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Here’s what the big four political parties are saying to motorists

By Jack Evans | June 24, 2024


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The main political parties all have a number of pledges when it comes to motoring and transport

Here’s what the big four political parties are saying to motorists

The upcoming general election on July 4 gives people up and down the country an opportunity to shape how the country will be run. Not only does that mean impacting areas such as education and local services, but it could also dictate how we drive.

The main political parties all have a number of pledges when it comes to motoring and transport so, ahead of the vote, we’ve been taking a look at what each one could mean for you.


The Conservatives introduced a motoring-specific ‘Plan for Drivers’ last year, which incorporated a number of pledges including the opening of bus lanes to drivers when they’re not in use alongside a rule which would make it legal for motorcycles to use all bus lanes, too.

The party also pledged £30 million in funding to upgrade traffic signal systems, replacing older and obsolete equipment to aid reliability and ramping up fixed penalties for utility companies that take too long to complete roadworks.

Its 2024 manifesto builds on these initial pledges with a number of extras. For one, it would seek to reverse the London Mayor’s Ultra Low Emissions Zone (ULEZ) expansion plans, and reverse blanket Low Traffic Neighbourhoods (LTNs) and 20mph zones. It added that any new schemes would have to be decided via a public referendum, too.

The Conservatives haven’t made a pledge regarding electric or new energy vehicles, instead switching to a commitment to PumpWatch, which would make it a legal obligation for fuel stations to share real-time pricing information with a selected organisation to ensure better transparency about fuel prices for drivers.

RAC head of policy Simon Williams said: ‘Although the previously announced £8.3 billion of reallocated HS2 funding for resurfacing 5,000 miles of local roads is welcome, it’s important to realise this only represents 3 per cent of all council-run roads in England.

‘Spread over an 11-year timeframe, that funding sadly doesn’t scratch the surface of the country’s pothole problem. We would have liked to see a commitment to ringfencing some general taxation to pay for local road maintenance, which would give councils the ability to plan long-term programmes to bring their roads back up to a fit-for-purpose state.’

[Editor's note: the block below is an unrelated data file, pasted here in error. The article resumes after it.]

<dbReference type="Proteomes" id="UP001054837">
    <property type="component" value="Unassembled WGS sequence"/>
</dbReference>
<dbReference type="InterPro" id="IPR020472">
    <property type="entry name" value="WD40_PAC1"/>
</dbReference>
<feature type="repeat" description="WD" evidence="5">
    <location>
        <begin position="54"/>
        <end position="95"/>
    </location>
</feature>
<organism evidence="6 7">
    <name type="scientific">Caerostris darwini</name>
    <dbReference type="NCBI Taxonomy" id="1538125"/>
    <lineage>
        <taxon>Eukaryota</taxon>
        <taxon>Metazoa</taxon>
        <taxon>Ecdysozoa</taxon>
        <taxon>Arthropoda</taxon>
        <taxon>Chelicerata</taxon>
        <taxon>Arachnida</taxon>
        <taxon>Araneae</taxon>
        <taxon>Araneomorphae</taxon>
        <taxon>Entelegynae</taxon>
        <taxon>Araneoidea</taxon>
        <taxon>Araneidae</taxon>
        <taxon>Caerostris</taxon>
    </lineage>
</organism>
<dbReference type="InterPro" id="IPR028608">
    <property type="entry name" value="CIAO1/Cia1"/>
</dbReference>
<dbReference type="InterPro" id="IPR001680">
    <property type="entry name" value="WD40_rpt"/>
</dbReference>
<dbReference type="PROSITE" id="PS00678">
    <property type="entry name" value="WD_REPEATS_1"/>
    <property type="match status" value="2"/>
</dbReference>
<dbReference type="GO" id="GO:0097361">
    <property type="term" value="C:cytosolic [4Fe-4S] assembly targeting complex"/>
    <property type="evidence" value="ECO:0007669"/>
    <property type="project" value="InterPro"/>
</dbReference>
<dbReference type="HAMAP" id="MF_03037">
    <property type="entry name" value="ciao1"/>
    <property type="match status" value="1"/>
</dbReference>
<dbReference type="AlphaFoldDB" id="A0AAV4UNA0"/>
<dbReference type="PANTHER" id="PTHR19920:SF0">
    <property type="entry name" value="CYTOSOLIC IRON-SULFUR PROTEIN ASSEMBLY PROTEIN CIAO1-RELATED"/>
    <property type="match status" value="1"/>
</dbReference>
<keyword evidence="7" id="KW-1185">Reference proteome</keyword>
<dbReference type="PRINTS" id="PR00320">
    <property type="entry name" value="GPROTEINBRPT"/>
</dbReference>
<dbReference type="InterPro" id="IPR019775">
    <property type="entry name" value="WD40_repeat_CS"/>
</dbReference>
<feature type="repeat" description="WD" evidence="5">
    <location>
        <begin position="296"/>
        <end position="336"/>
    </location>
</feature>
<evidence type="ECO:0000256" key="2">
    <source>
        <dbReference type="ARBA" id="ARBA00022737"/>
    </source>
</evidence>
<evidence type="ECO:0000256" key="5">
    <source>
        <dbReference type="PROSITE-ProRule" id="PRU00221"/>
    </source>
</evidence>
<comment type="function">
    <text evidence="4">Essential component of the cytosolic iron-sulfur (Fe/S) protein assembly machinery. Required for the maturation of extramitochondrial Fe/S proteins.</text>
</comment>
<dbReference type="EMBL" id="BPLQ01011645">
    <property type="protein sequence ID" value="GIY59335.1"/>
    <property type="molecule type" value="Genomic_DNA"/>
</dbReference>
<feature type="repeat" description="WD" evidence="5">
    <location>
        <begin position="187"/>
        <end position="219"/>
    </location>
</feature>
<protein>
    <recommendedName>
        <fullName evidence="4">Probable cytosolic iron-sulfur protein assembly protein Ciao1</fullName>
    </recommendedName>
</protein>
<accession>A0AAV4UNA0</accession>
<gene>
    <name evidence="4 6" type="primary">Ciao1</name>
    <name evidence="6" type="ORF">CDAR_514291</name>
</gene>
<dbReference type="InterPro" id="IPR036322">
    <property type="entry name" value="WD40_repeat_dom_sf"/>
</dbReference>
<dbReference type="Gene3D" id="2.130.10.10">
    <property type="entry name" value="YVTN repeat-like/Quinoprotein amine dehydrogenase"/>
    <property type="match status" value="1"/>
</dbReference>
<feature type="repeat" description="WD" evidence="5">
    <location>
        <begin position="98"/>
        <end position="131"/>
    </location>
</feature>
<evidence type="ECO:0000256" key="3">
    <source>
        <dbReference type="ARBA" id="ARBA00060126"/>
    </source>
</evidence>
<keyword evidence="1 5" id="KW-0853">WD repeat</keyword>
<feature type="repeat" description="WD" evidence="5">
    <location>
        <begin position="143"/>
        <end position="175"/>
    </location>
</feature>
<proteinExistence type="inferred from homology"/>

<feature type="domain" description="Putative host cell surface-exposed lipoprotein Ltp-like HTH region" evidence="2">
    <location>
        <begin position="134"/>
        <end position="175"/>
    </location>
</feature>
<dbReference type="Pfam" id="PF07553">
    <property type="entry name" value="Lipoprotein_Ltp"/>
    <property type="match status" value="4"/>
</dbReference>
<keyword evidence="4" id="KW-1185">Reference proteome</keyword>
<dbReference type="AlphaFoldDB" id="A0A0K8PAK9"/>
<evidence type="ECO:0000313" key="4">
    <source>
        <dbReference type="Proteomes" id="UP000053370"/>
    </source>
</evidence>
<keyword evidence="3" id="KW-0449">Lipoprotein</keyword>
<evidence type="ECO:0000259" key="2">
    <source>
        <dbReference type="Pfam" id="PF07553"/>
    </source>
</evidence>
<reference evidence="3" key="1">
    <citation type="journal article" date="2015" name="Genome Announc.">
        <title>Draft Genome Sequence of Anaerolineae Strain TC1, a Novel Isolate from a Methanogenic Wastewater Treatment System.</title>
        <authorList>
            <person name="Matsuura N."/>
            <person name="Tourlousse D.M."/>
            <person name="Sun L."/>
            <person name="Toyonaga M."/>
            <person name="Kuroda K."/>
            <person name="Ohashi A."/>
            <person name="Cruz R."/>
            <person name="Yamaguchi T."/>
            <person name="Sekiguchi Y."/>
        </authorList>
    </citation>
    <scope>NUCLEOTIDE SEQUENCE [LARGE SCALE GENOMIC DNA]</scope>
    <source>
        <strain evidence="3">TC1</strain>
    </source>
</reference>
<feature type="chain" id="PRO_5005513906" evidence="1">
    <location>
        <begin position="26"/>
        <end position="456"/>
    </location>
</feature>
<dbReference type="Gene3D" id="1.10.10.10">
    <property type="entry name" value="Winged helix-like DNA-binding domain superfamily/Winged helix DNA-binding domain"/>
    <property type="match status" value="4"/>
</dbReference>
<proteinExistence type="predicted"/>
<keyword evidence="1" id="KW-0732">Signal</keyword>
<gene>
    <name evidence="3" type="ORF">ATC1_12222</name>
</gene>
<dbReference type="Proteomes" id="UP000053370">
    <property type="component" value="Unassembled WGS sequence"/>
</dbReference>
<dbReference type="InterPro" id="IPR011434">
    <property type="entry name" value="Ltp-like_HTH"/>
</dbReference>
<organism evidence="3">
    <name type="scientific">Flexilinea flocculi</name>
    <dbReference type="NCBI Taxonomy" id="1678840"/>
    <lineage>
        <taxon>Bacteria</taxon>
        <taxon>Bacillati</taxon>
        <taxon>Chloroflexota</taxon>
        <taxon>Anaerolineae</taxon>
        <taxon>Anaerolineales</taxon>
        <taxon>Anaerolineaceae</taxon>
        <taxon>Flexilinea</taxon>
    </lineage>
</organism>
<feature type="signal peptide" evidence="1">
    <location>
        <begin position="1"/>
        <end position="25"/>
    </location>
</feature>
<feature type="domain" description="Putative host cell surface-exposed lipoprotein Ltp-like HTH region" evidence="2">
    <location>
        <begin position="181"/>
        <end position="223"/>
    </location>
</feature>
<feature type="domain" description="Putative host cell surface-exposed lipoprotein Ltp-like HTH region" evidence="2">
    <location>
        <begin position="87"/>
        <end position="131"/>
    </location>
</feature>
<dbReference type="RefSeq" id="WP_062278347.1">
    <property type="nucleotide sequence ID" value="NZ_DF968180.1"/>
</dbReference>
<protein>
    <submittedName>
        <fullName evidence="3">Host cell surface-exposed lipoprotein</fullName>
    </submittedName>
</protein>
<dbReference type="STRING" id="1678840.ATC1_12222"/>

One of Labour’s headline pledges is to reinstate the 2030 ban on the sale of new petrol and diesel cars - a policy which was delayed until 2035 by the Conservatives. Alongside this, the party is looking to boost the installation of electric car charging points while helping out buyers of used EVs by making the battery information clearer and easier to digest.

This new information might come through so-called ‘battery passports’ which would show where the car’s raw materials came from, the amount of recycled metal used within them and - most importantly - detailed information about the health of the battery pack. This would help buyers get a clearer picture of how much range a used EV could deliver.

Labour has also stated that it will delay the A27 bypass scheme near Arundel and use the funds which would’ve been spent on this to repair an additional one million potholes in England in each year of the next parliament.

Liberal Democrats

The Liberal Democrats have the greatest focus on electric vehicles of any of the major parties as it looks to help drivers transition over to ‘new energy vehicles’. It has stated that it will cut VAT on public charging to five per cent, which would have a drastic effect on how much it costs to charge up via the public network.

The Lib Dems will also require all charging points to accept contactless payment, as well as increase the roll-out of charging provisions through both residential on-street points and ultra-rapid stations.

In a similar vein to Labour, the Lib Dems will also reverse the delay of the 2035 new petrol and diesel car ban, returning it to its original 2030 timeline. The party also wants to introduce a plug-in car grant, but hasn’t stated the specifics of this scheme.

Green Party

It won’t come as much of a surprise that the Green Party wants to move drivers away from a reliance on cars. In its manifesto, it has pledged to restore the fuel-duty escalator, which would increase the cost of both petrol and diesel. It would also introduce a road-pricing system that would tax cars based on the weight of the vehicle.

The Green Party has said that they will oppose all new road-building plans while simultaneously bringing forward the ban on all combustion-engined cars to 2027.

The money that would otherwise be used on road building will be shifted to fund new cycleways and footpaths which will be built using sustainable materials. It’ll also put a frequent flyer levy on those who are regularly on planes to help fund its sustainable initiatives.

The Green Party has also said that it will commit to a 20mph speed limit as a default on roads in all built-up areas.

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